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    Name:  rfg.png
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Size:  90.0 KB I have a few questions about this question.

    1. Adding silver nitrate will form 3 white precipitate right? Since silver also reacts with the sulphate ions and this also forms a white precipitate.

    2.So wouldn't 2 white precipitates and 1 chloride precipitates form and ALSO one cream precipitate from AgBr ?

    The answer does not talk about sulfate ions reacting with silver nitrate but I thought it will form a white precipitate, no?

    Thanks
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    (Original post by coconut64)
    Name:  rfg.png
Views: 244
Size:  90.0 KB I have a few questions about this question.

    1. Adding silver nitrate will form 3 white precipitate right? Since silver also reacts with the sulphate ions and this also forms a white precipitate.

    2.So wouldn't 2 white precipitates and 1 chloride precipitates form and ALSO one cream precipitate from AgBr ?

    The answer does not talk about sulfate ions reacting with silver nitrate but I thought it will form a white precipitate, no?

    Thanks
    Yes, that is correct.

    The idea is that you choose both the reagents to add and the order in which you do the tests to narrow down and finally identify each solution.
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    (Original post by charco)
    Yes, that is correct.

    The idea is that you choose both the reagents to add and the order in which you do the tests to narrow down and finally identify each solution.
    The mark scheme mentions that the way this is marked is by talking about how the halide ions and the sulfate ions can be identified separately which doesn't make sense. Name:  ikh.png
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Size:  90.8 KB For this example, it says that adding silver nitrate only forms 2 precipitates which are the bromide and chloride but this doesn't make sense though ... The sulfate ions would have reacted as well as you have agreed..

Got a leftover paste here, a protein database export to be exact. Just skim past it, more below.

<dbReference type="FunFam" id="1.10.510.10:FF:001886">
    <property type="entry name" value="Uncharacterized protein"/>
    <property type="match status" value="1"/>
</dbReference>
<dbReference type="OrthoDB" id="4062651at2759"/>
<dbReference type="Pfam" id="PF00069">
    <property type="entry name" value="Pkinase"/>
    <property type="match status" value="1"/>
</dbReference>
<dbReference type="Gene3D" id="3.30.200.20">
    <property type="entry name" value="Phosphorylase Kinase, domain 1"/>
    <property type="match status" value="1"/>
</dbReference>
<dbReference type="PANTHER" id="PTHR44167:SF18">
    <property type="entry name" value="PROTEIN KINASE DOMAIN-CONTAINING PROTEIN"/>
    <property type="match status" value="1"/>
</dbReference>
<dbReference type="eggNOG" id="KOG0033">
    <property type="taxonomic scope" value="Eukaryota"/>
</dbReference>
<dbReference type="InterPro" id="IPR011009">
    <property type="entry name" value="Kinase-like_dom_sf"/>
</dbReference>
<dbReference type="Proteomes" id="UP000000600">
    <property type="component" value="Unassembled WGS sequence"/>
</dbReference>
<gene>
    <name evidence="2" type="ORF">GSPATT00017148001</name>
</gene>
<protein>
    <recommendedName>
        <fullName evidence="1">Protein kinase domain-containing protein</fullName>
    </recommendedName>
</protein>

Is this answer right because this apparently scored full marks...

    Thanks
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    You are right, in so far as what YOU say you should do won't help.

    You are extending the procedure given, so you need to do some things to the test tubes given as well.

    1. You know which two are sulfates, and you know which two are halides. Let's start by distinguishing which sulfate is which.

    What are the differences in reactivity between the NH4+ and the Na+ ions based on the reagents you're given?
    You need to remember your analytical tests. Identification of the ammonium cation is done by adding dilute alkali, and testing the vapour above the solution with moist litmus paper (or indicator). Adding alkali affects the reaction; OH- + NH4+ -----> H2O + NH3. Ammonia vapour is alkaline, and will turn the universal indicator blue. Only one of the sulfates will respond to this test, obviously, so you now know which is which.

    2. The other two

    You have solutions of barium chloride with sodium chloride and potassium bromide.
    Silver nitrate reacts with halides, this you know and forms precipitates as you say. So adding silver nitrate to these two will form precipitates of the chloride from the barium, and either a chloride or bromide from the two tubes. You will not be able to tell based on the colours really, the cream will be undetectable, so another test is needed. Silver chloride dissolves in dilute ammonia solution. Silver bromide does not. Add dilute ammonia to these test tubes; the AgCl precipitate will dissolve, the AgBr precipitate will not. Hence, the KBr solution is the one whose precipitate with AgNO3 will not dissolve in dilute ammonia solution.

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    (Original post by coconut64)
    The mark scheme mentions that the way this is marked is by talking about how the halide ions and the sulfate ions can be identified separately which doesn't make sense. Name:  ikh.png